Claudius Ptolemy on the Vistula River and Its Neighbouring Regions

  • Darius Alekna
Keywords: Vistula, Ptolemy, geography, Roman Empire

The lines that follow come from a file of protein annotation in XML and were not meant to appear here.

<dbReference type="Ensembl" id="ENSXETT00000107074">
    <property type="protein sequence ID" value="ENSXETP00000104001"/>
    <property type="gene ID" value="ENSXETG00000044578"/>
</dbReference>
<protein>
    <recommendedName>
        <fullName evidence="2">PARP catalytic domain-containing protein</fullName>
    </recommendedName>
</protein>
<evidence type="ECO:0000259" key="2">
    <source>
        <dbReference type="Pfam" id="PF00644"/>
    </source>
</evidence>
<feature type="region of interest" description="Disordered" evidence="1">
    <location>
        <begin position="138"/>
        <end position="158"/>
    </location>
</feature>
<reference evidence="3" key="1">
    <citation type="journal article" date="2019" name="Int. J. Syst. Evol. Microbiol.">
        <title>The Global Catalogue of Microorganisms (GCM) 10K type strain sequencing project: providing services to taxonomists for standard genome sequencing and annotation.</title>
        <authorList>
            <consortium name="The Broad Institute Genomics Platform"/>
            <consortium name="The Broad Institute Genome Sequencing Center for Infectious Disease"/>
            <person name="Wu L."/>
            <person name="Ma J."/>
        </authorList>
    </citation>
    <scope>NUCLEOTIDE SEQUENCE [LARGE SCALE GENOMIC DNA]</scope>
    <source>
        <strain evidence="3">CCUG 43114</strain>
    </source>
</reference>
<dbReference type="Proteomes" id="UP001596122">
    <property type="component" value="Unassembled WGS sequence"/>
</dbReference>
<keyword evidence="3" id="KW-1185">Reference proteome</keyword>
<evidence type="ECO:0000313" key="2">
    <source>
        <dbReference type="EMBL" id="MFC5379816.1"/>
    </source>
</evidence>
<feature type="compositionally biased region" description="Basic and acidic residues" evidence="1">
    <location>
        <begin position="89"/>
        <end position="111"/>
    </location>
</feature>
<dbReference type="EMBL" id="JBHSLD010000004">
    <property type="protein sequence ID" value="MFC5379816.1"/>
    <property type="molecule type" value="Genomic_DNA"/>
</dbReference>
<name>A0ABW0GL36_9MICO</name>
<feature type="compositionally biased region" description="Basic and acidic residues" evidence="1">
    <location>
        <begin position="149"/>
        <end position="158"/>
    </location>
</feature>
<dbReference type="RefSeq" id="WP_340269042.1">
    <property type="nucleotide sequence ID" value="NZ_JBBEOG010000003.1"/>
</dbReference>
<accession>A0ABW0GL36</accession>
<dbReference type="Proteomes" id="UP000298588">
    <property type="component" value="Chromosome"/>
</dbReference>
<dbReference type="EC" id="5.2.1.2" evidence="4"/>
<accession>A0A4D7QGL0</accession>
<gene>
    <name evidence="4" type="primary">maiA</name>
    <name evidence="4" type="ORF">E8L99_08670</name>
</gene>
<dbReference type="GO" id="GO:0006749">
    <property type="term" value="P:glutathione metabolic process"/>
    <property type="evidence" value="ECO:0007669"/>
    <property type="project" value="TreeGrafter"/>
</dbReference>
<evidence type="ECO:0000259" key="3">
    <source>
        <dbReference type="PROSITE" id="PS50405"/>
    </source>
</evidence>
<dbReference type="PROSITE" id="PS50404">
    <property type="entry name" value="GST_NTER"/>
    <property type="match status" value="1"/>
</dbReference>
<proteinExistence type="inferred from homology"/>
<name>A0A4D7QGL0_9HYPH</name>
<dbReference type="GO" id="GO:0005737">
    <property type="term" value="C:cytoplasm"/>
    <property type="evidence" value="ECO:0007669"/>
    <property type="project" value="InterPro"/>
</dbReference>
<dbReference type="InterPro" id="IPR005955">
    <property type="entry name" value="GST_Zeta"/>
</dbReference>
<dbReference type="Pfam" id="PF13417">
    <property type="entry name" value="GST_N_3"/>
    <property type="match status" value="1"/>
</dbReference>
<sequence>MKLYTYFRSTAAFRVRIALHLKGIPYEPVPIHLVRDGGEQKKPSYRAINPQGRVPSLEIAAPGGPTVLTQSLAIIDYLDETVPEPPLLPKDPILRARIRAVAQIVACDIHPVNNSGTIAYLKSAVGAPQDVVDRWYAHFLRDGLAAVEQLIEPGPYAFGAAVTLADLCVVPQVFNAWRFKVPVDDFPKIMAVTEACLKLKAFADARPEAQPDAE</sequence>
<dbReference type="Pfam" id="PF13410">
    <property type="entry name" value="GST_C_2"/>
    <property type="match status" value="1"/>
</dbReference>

The author examines all textual testimonies concerning the Vistula found in Ptolemy’s Geography and the respective maps from its earliest manuscript in the Codex Urbinas Graecus 82. The neighbouring sea coasts, rivers, mountains, cities (poleis), and the peoples come under the author’s scrutiny. The effort is also taken to evaluate the level of knowledge of the river and its region in comparison to the other rivers of Magna Germania and European Sarmatia. Attempting to use the data of the Ptolemaic coordinates of geographical positions, the author bases himself on the calculations of Christian Marx, Klaus Geus, and Irina Tupikova. Below are some conclusions of the research done: 1. Ptolemy maintains the earlier tradition which regards the Vistula as the natural border between Magna Germania and the region which he names European Sarmatia. Nevertheless, his knowledge of the river and the region is highly superior to all previous Roman geographers. it can be measured by the frequency of the mentions of the river name: mentions of the Vistula (nine in Geography) make it equal to the Rhine (ten mentions) and surpass the Elbe (six mentions), the Weser (two mentions), and all the other rivers of Northern Germania up to the Vistula that are mentioned only once. Furthermore, the Vistula is the only river of the Northern part of Europe, for which Ptolemy indicates three points of coordinates, i.e. the mouth, the source, and the greatest confluent (the Bug or the San). Ptolemy indicates the confluents of none other river of the Northern Europe, not even of the Rhine. Ptolemy’s Geography expands the limits of Roman knowledge of the Vistula region up to 500 km on both sides of the river. 2. Having compared the extent of Ptolemy’s knowledge of the regions on both sides of the Vistula, the author can suggest that the side of Magna Germania is known better than the Sarmatian one. In contrast to Germania, there are no cities, no forests nor qualification “great”/“small” before the names of the peoples in European Sarmatia to mention, and the rivers do not mark the borders between the peoples as they do in Germania. 3. As a result of close reading of Ptolemy’s corresponding texts, a chart of the peoples living on both sides of the Vistula is established. Coupled with new efforts of German scholars for rectification of Ptolemaic coordinates, close reading of Ptolemy’s text entitles the author of this article to define the localization of the Lugi Diduni, the Venedi, the Gytones, the Galindi, the Sudini, and the Stavani. The southern border of the Venedi is also established (ca Grudziądz – Venedici montes (Dylewska Góra) – Lake Vištytis). 4. An inspection of the corresponding maps of the Vistula region in the Vatican Codex Urbinas Graecus 82 (68r and 75v) revealed some differences between these maps and Ptolemy’s written text. In the upper reaches, the Vistula turns sharply to the west although there is no such an indication in the text. The other differences between the text and the maps concern the localization of some peoples. According to the map, the Burgundians are absent on the left bank of the Vistula, where they must be according to the text (it seems they ceded their place to the Lugi Omani [Fig. 6, No. 8]). On the right bank, the Finni [Fig. 8, No. 13] are presented to the east of the Gythones [Fig. 8, No. 12] on the map, whereas they must be to the south of them according to the text.